Don’t the English speak French? Don’t the French speak Spanish? Don’t the Spanish speak English with the hard pronunciations? This question takes the same color.
The moment when someone asks me the question, I feel like saying ‘unfortunately no, but I aspire to’. In case the bulb refuses to switch on, Tamilians speak Tamil.

3. Aren’t you from Sri Lanka? LTTE must be your baby.. 
Ya.. Sure it is. I am as much a Sri Lankan as you are a Caucasian, Mr. NMIMS student. LTTE is such a blessed organization that has made a one small step to screw every Tamilian’s happiness. Mr. Prabhakaran, are you listening?

4. All your languages are the same and have jalebis as a script! 
Ouch!  Sure! All your languages have scripts like green chillies! Burn!
I wish our languages are that mouth watering, but they are not. And surely Tamil and Malayalam are as same as Marathi and Gujarati, aren’t they?

5. My most favorite : you must be having idlis and dosas all the time? The canteen South Indian food is amazing isn’t it? 
For all the Aditi Lovers, the Sambhar out there is just a spicier version of Jaggery syrup. My hunt is still on for the pulses in that, but hard luck!
When a person has better idlis made at home, why would that Tamilian eat South Indian at our canteen? Even if I have 25 bucks on me, I would prefer the vada pav over the Sada Dosa there.

But hang on, did I just make a logical argument in NMIMS?


Churchgate Station: As vibrant as the city.

This article is written by Chaitanya Suri (BA.LL.B. Class of 2021)

Mumbai is a city of rags and riches. It’s full of dreamers and hard-laborers, starlets and gangsters, stray dogs and exotic birds, artists and servants and fisherfolk and crorepatis (millionaires) and lots and lots of people. It has India’s most prolific film industry, some of Asia’s biggest slums (as well as the world’s most expensive home) and the largest tropical forest in an urban zone. Mumbai is India’s financial powerhouse, fashion epicentre and a pulse point of religious tension.

It’s even evolved its own language, Bambaiya Hindi, which is a mix of…everything. Doesn’t it all seem a cock up? It’s normal for a newbie in this city to get lost in the chaos. Specifically when a person (like me) comes from a city known for it’s nonchaotic organized life (Chandigarh). The one thing Mumbai doesn’t and probably won’t be able to offer for the foreseeable future is tranquil life to its residents. It’s always bustling with people hoping for a better future but don’t feel gutted, this city ain’t a damp squid.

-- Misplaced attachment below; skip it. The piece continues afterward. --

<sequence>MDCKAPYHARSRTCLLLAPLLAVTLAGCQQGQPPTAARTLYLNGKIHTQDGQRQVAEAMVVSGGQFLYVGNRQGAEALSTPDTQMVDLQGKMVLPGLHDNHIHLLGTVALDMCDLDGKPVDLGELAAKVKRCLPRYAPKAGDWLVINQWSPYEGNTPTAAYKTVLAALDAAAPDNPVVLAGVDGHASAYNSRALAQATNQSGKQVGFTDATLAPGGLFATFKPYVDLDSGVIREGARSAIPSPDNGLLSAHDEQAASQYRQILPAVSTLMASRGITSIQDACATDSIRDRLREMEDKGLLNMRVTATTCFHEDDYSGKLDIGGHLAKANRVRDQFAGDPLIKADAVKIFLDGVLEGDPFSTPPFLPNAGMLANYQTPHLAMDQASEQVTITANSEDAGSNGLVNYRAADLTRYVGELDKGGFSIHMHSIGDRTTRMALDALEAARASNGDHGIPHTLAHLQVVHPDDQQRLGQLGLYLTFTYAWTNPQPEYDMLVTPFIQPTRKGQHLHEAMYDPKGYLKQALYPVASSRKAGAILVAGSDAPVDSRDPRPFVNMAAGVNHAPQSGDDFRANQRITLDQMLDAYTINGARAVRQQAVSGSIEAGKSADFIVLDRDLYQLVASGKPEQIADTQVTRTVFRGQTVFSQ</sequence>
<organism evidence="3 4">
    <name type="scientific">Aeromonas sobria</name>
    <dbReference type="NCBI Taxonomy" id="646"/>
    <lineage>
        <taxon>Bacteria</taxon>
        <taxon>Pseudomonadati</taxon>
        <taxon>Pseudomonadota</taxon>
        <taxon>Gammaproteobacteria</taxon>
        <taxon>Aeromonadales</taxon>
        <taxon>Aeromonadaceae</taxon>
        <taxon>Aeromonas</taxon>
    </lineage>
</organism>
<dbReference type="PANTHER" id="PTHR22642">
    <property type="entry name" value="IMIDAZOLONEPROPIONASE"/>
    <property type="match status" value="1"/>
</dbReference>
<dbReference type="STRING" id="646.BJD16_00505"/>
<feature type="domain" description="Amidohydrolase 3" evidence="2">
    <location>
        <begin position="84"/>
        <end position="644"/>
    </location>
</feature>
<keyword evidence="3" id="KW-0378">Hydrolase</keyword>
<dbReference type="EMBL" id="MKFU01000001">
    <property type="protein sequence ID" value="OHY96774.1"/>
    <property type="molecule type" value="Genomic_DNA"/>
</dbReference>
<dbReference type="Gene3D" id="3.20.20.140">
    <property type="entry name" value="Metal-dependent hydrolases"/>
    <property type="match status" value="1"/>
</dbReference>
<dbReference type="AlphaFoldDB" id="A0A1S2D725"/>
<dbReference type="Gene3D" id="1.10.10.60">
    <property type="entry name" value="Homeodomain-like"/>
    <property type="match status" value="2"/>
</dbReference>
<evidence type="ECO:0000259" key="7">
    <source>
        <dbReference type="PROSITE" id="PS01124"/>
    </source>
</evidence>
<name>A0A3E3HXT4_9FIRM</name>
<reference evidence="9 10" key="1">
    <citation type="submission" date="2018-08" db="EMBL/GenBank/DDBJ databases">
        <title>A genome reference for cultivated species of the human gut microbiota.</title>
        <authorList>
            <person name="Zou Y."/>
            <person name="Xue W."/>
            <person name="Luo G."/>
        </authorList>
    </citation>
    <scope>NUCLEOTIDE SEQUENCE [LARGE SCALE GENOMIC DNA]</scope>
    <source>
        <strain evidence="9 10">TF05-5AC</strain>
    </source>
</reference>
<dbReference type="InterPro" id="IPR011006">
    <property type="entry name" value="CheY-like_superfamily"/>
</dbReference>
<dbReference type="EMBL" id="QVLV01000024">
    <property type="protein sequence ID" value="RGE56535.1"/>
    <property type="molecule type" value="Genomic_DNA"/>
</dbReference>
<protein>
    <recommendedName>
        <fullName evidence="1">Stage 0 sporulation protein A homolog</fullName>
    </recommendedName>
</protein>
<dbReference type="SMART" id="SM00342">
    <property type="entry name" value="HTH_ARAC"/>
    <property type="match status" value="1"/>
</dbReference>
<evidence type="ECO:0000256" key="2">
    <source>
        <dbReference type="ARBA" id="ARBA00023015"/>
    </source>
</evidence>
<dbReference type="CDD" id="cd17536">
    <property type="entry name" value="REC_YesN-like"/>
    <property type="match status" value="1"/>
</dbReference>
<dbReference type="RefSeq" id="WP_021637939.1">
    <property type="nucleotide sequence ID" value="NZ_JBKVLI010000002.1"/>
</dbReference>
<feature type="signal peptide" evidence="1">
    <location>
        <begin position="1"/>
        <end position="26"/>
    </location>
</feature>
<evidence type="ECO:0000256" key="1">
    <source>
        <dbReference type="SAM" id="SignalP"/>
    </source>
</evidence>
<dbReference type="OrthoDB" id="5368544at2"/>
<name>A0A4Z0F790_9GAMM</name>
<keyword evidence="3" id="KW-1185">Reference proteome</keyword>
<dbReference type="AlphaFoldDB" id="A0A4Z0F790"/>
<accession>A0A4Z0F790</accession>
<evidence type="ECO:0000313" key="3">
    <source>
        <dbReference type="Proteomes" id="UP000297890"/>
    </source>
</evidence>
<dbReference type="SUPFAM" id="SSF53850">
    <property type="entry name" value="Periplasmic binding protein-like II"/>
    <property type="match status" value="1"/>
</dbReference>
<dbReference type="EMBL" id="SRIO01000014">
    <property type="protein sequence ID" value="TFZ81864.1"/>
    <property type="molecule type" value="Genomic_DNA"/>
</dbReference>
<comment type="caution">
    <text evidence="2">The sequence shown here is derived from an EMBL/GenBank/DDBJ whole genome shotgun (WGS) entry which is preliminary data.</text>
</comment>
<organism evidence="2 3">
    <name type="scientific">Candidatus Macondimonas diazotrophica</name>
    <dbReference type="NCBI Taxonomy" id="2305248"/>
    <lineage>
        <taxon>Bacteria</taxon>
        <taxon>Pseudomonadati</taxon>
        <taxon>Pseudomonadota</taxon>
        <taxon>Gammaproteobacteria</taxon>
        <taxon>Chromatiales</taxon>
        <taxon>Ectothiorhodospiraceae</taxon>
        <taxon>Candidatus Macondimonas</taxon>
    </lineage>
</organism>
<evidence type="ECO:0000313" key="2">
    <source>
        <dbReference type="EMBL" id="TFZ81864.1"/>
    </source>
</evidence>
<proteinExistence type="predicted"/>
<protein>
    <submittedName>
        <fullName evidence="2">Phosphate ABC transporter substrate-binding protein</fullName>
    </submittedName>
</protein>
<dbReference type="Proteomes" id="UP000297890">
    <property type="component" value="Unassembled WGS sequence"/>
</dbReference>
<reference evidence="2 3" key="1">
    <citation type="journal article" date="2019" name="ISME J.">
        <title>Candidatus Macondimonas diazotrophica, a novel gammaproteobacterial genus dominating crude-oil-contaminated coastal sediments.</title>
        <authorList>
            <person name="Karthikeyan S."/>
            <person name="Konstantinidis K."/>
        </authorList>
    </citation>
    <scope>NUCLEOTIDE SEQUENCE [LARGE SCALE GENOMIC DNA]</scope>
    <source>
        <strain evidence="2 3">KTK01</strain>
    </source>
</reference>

I, for one, have happily adjusted to this whole enchilada this city has to offer. So much so that I miss this lifestyle when I’m back home. Mumbaikars have the perfect life balance. Yes, Mumbaikars work (a lot) but don’t let that fool you. They refuse to compromise on their recreational activities. Just hop into in any pub or visit a beach, places are full with people. Also, they are the friendliest people in the country, always there to help.

Although Mumbai is the front door to India, don’t let it be your introduction to India. This city is unique to itself, a shining star blinking on the map of India. Sure it has its fair share of traffic woes, the infamous monsoons (more on this later), never ending slums, polluted beaches (Juhu beach, anyone?), lack of open spaces but it passably sustains the 21 million people who call this city their home. The city offers relatively good infrastructure, uninterrupted power supply being on of them. The local trains are indeed the arteries of this city, transporting millions of people to and back from work everyday. They have had immense contribution towards the economic growth of the city, without it Mumbai couldn’t what it is today.

People find the food in Mumbai scrummy and rightly so. There is street food which is perfect to fill the stomachs of every person with content, specially the humongous student population of the city . There’s no shortage of lavish restaurants offering all kinds of delicacies.

Now to the weather. For most part of the year, you’ll remain wet either due to the sweat or due to the rains. The monsoons are particularly pitiless on this city. Some people hate the monsoon season, some fall in love with it. I’m part of the latter group. Also, unlike the brass monkey weather in my hometown, Mumbai’s weather is ace during the winter season. Pulling off a sweater is more of a fashion statement than using it for the purpose it is intended for. If you are not a winter person, I’m sure you’ll do cartwheels.

I intended to do a rant about Mumbai but it turns out I myself wasn’t aware of my love for this city. Such is the blinding effect of this city on it’s people. Everything is plausible in this city of dreamers and workaholics.